R+B: These are such great and accessible tips, and your musings on dis/comfort are also brilliant. I love your teaching that “the medicine [of acupuncture] works cumulatively and through momentum. That’s how energy works.” This, of course, really applies to tonic herbalism and what I try to share through Root + Bones. Can you elaborate on this relationship between healing and consistency?


DvE: I’ll start by saying one of my biggest challenges in life is routine and patience. I want everything now! So consistency, while delaying reward, is my version of yelling at the weather: WHYYYYY??? (Shaking fist at the sky). I’m aware of this so I work with it.


I’ve noticed some remarkable changes in my being and the wellness of my patients when consistency through routine is practiced. Working with a strategy over time is really the only way to find success. There’s little evidence to the contrary. The idea behind Supplementing as many of the R+B medicinals are doing, is that you are investing daily toward a long-term strategy that is very strong yet adaptable based on new evidence. I like to change my blends with the seasons or with what is happening with me. This helps me find some kind of harmony with nature, which I am part of. 


This said, we have to meet ourselves where we are. Likewise for my patients. An all-too-common mistake is to exact from our patients and ourselves virtues that don’t yet exist. Qualities that we don’t yet possess. So, start where you are. Meet yourself there. Then apply the proper pressure. Doing one thing is infinitely better than nothing. Doing something is moving Qi. Moving Qi is an opportunity to Nourish the Spirit. Nourishing the Spirits brings us home to our Essence which builds our Qi. Cool, right??


R+B: Extremely! I’m so glad we keep circling back to how interconnected and cumulative everything is. I know a core tenet of your mission involves creating hyper-individualized treatment plans, which I so appreciate, but would you be willing to share some of the most prevalent healthcare themes you’re noticing and, recognizing that this can’t really be simplified but touching upon some antidotes for those themes?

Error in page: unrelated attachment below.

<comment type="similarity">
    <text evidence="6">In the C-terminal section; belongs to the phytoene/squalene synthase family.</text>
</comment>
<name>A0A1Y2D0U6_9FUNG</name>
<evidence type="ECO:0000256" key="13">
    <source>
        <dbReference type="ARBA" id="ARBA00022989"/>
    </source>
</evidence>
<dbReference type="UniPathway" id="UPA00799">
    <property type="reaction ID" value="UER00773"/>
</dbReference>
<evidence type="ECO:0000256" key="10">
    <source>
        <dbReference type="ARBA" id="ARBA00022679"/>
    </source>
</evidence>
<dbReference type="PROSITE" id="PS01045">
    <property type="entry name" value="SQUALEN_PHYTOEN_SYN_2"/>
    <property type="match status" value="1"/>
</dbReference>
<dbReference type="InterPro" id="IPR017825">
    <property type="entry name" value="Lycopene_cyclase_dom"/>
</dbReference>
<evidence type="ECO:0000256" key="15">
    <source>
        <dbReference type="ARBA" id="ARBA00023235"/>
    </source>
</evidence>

DvE: On the heels of the pandemic, people discovered the impact in innumerable ways. I lost a perfectly healthy cousin. Some lost jobs, friendships, opportunities, even identities. Imbalances were exposed in sad and disheartening ways. This is showing up in my clinic daily. 


If we look at the Three Treasures, where this seems to show up the most is the junction between courage and love. For those with a Chinese Medicine background, this is the meeting of the Wood Yang and the Fire Yin. The Wood Yang expands and offers, while the Fire Yin receives. When the Fire Yin is fed, one feels the freedom to manifest and offer themselves spiritually, emotionally, and with heart. 


Love, in this context, is not limited to romantic love. It shows up anytime one is willing (courage) to take off the masks that we fear we can’t live without. Deep down, we know the mask is suffocating us. It’s a state of being. 


In my geriatric population, who have retired, seen their kids move on to their busy lives, lost friends or even spouses, I have seen big strides in using herbs as a springboard while introducing a path that often brings back profound benefits. I ask patients what they loved when they were children, before middle school. Maybe it was singing or building model airplanes, or working on bikes, or crafts. Then I ask them if they could see a way to rediscover that love today, but from a more experienced and learned place. The herbs are meant to provide the Will and Qi. With that comes the acceptance of the Fire Yin to be fed. Then we stoke the Fire and see if there is a way to bring this Qi, this Fire, into their communities. Recently I had a 101-year-old patient rediscover her beadwork. My office has one of her pieces hanging from my window. I’ve had patients teach bicycle repair at the high school, start jazz quartets, take on building WWI model airplane replicas, start succulent gardens, and on and on. This is their Essence in action. This is their Home. 


R+B: What a deeply heartwarming share. Thank you so much for the work you do and for sharing your wisdom with my community. 


If you would like to connect with Dennis or inquire about treatment (West Sonoma County), visit his website here.